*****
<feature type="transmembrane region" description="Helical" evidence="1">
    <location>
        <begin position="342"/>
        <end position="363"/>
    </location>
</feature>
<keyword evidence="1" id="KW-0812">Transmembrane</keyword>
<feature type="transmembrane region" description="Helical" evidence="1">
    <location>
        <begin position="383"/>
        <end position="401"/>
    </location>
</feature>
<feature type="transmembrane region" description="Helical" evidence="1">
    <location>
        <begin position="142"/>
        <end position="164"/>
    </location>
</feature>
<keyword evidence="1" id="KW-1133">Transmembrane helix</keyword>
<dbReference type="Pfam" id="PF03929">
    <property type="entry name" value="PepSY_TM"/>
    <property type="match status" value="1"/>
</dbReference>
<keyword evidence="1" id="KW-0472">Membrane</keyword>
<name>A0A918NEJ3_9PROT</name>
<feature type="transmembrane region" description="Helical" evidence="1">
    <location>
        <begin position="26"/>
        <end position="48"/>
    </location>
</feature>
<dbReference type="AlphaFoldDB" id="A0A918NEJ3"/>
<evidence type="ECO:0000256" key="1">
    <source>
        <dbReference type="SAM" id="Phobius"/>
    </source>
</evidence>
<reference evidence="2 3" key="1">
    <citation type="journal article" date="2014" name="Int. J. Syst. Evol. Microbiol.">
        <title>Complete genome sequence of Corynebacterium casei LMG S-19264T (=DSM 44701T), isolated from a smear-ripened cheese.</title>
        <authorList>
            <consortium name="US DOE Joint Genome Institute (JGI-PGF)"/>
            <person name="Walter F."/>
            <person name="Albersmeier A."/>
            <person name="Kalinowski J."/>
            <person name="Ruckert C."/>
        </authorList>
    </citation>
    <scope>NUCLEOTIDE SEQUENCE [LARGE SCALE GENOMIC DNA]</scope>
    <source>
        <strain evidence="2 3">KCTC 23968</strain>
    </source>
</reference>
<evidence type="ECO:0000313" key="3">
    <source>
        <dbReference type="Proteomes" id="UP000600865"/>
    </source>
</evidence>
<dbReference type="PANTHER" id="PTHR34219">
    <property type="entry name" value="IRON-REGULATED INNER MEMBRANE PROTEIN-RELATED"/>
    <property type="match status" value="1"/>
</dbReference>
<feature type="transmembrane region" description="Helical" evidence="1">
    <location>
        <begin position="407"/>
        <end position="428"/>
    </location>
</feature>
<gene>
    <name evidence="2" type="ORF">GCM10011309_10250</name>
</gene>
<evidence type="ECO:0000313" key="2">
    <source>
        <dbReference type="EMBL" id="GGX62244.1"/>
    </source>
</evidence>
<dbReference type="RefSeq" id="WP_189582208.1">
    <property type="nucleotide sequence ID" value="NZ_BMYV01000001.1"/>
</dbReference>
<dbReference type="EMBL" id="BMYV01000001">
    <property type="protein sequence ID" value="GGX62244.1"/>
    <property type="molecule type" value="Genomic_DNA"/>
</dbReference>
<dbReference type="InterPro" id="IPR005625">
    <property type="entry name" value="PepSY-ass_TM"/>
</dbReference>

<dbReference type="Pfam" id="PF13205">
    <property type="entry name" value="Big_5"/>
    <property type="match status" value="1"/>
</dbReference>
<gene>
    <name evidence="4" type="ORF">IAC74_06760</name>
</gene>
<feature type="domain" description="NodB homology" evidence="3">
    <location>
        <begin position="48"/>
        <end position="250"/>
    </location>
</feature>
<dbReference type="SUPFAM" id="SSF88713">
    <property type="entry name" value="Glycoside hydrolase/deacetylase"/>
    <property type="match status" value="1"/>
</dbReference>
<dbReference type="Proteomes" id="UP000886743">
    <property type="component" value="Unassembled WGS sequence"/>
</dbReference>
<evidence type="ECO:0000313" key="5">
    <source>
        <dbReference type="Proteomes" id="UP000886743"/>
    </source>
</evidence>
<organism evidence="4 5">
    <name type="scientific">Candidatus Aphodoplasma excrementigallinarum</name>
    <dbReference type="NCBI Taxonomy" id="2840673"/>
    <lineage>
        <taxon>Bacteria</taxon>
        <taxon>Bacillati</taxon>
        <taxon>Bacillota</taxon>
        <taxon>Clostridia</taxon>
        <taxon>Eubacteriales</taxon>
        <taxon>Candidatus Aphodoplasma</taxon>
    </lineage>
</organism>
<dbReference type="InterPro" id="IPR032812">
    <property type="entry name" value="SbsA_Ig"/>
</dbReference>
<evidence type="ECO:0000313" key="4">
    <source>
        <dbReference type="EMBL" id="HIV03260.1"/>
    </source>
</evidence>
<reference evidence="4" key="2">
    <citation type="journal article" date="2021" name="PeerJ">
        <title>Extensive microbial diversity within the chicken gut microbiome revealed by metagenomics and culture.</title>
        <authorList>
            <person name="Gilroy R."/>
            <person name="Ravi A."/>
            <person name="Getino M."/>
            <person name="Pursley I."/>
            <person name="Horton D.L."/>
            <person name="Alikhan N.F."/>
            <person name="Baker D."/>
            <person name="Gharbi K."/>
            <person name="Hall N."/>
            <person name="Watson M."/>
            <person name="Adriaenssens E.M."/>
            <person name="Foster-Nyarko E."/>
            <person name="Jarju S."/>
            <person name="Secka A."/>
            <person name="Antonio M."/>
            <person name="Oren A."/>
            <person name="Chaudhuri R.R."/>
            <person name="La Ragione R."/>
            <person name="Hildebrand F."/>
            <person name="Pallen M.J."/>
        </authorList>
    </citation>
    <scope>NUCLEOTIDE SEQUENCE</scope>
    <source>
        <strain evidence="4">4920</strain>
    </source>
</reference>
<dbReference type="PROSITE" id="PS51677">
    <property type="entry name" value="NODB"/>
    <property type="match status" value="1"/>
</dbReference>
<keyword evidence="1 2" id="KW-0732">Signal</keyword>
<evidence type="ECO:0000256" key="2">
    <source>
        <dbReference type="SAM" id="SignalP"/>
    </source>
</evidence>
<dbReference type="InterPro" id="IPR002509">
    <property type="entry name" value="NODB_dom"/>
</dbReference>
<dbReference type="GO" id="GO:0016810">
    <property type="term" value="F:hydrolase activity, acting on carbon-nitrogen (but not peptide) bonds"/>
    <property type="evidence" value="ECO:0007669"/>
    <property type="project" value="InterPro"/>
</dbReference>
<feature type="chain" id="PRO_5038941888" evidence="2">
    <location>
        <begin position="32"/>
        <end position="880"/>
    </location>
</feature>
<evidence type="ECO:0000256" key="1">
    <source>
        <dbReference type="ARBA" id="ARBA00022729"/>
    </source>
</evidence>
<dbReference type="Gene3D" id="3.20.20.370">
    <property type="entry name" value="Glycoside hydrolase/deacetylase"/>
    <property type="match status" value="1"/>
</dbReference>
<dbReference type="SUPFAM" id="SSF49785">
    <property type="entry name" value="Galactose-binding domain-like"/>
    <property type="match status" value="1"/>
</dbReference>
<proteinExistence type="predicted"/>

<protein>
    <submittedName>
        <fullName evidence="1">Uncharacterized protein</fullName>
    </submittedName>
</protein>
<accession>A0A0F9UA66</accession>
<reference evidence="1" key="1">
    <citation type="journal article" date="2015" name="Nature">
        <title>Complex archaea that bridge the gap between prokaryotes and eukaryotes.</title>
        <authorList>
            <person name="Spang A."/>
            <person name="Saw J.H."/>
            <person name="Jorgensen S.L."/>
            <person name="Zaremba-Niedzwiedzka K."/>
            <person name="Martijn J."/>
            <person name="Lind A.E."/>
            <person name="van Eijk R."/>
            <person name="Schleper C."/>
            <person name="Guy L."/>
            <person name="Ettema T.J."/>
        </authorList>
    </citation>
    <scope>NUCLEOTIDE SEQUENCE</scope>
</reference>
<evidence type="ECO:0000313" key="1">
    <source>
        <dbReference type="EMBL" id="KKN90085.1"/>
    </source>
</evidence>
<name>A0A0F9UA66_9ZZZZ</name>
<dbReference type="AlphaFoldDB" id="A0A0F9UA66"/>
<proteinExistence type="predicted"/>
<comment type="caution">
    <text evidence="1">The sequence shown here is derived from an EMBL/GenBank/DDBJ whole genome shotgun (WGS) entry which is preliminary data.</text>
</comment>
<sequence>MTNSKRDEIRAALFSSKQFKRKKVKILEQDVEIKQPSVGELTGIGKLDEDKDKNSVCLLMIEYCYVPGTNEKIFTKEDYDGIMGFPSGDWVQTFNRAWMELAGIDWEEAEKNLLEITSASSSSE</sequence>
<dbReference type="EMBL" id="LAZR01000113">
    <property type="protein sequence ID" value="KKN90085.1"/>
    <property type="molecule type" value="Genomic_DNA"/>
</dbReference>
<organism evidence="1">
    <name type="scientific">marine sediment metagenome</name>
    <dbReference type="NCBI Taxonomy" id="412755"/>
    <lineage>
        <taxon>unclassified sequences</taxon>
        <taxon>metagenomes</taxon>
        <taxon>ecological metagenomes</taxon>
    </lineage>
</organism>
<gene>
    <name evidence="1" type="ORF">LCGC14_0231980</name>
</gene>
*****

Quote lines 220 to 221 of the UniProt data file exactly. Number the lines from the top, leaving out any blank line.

            <person name="Guy L."/>
            <person name="Ettema T.J."/>